//Week in review - 11 Sep 2020
AusCERT Week in Review for 11th September 2020
It seemed like ages ago when we announced that AusCERT2020 will be moved to a virtual platform. Here we are, tutorials kick off in just 4-sleeps on Tuesday 15th September!
Delegates, you would have received a unique targeted email featuring specific areas within our conference program over the past few days this week. Be sure to catch up on those to maximise your delegate experience. We covered the following areas of the conference: Interactive activities, Speakers and Keynotes, Program and Social Activities, Sponsor thank-you, and Delegate Experience.
This week also saw us acknowledging R U OK Day and we realise the question is heavier this year. Sharing this blog piece from our conference charity partner LIVIN here.
Members, don’t forget that we are extending the closing date of the AusCERT Security Bulletins survey (member portal login required) to 5.00pm AEST on Friday 18th September. Every completed survey will go in the draw to win a Nintendo Switch Lite console, valued at AU$299.
Until next week, we hope to catch up with as many of you as possible virtually at AusCERT2020, “We Can be Heroes”.
Have a great weekend everyone!
Universities are a juicy prize for cyber criminals. Here are 5 ways to improve their defences
Author: The Conversation
[Dr David Stockdale, AusCERT Director and Deputy Director of Infrastructure Operations Information Technology Services at The University of Queensland, co-authored this article.]
Universities worldwide are a growing target for hackers. A July 2020 report by cybersecurity company Redscan found more than 50% of UK universities recorded a data breach in the previous 12 months.
More recently, a data breach has affected 444,000 users of ProctorU. Universities, including several Australian ones, use this online tool to supervise students sitting exams from home. Personal records from ProctorU were made available on hacker forums.
What can unis do to improve cybersecurity?
Patch Wednesday fixes ‘worst-case scenario’ Exchange bug
Author: IT News
Today’s regular set of security updates for Microsoft products fixes 23 critical and 105 important flaws, including a serious vulnerability in Exchange Server that is remotely exploitable.
Dustin Childs of the Zero Day Initiative noted the vulnerability allows an attacker to run code at the high-privilege SYSTEM user level, simply by sending a specially crafted email to an unpatched Exchange server.
Australian cyber companies collaborate on online training program for Defence Force
A group of Australian sovereign cyber companies are claiming an Australia-first collaboration to create a successful pilot of a fully online, collective cyber training program for the Australian Defence Force.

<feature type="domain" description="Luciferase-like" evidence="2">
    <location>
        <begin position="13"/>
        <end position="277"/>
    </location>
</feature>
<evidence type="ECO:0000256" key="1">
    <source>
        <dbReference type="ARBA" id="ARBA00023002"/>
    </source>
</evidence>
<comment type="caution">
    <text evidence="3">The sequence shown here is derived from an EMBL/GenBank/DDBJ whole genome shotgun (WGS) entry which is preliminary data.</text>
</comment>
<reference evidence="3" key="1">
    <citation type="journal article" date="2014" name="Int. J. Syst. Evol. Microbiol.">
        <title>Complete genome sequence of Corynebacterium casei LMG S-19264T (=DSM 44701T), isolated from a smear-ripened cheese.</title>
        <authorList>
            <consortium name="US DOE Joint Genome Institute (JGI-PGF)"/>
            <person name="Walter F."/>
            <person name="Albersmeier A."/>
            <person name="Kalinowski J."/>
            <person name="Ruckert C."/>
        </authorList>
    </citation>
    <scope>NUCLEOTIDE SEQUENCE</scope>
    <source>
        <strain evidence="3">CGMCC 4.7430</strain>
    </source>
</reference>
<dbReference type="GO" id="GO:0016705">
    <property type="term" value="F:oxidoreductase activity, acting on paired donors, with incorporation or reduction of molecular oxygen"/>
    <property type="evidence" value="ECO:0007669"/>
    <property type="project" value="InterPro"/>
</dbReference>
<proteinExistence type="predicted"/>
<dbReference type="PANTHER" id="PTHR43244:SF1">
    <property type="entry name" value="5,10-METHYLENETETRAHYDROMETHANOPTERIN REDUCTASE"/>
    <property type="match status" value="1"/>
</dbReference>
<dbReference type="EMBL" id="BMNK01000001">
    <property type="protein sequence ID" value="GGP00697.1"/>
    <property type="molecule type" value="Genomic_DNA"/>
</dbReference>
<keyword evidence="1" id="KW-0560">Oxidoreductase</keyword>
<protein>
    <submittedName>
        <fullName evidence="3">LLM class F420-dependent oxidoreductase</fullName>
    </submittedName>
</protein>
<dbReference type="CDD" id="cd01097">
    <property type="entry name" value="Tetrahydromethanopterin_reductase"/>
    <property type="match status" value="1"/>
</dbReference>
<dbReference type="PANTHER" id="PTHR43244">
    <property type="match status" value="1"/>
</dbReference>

The companies – Cydarm, Elttam, Penten and Retrospect Labs – each with expertise in niche cyber technology, came together to tailor a solution for the ADF on FifthDomain’s cyber training platform.
Newcastle Uni Ransomware Attack Will “Take Weeks” to Mitigate
Author: Infosecurity Magazine
A leading UK university has warned staff and students that it will take weeks to recover from a recent ransomware incident, with a well-known threat group already posting stolen documents.
Newcastle University in the north-east of England is part of the elite Russell Group. It claimed to have been attacked on August 30 2020 with most university systems unavailable or restricted indefinitely.
“The nature of the problem means this is an on-going situation which we anticipate will take a number of weeks to address,” it said in an update on Monday. “We hope to have a better estimate at the end of this week.”
Cybersecurity 101: Protect your privacy from hackers, spies, and the government
Privacy used to be considered a concept generally respected in many countries — at least, in the West — with a few changes to rules and regulations here and there often made only in the name of the common good.
Things have changed, and not for the better.
China’s Great Firewall, the UK’s Snooper’s Charter, the US’ mass surveillance and bulk data collection — compliments of the National Security Agency (NSA) and Edward Snowden’s whistleblowing — Russia’s insidious election meddling, and countless censorship and communication blackout schemes across the Middle East are all contributing to a global surveillance state in which privacy is a luxury of the few and not a right of the many.
Microsoft’s Patch Tuesday included fixes for a vulnerability in Exchange Server
Microsoft released an update that resolves 6 vulnerabilities in Internet Explorer & ChakraCore
McAfee Threat Intelligence Exchange Server update includes fixes for five third-party vulnerabilities
Security vulnerabilities in BIOS firmware for multiple Intel platforms allow escalation of privilege, denial of service and/or information disclosure.
Security Vulnerability has been identified in Apache Batik used by IBM WebSphere Application Access Manager for Enterprise Single Sign-On
Stay safe, stay patched and have a good weekend!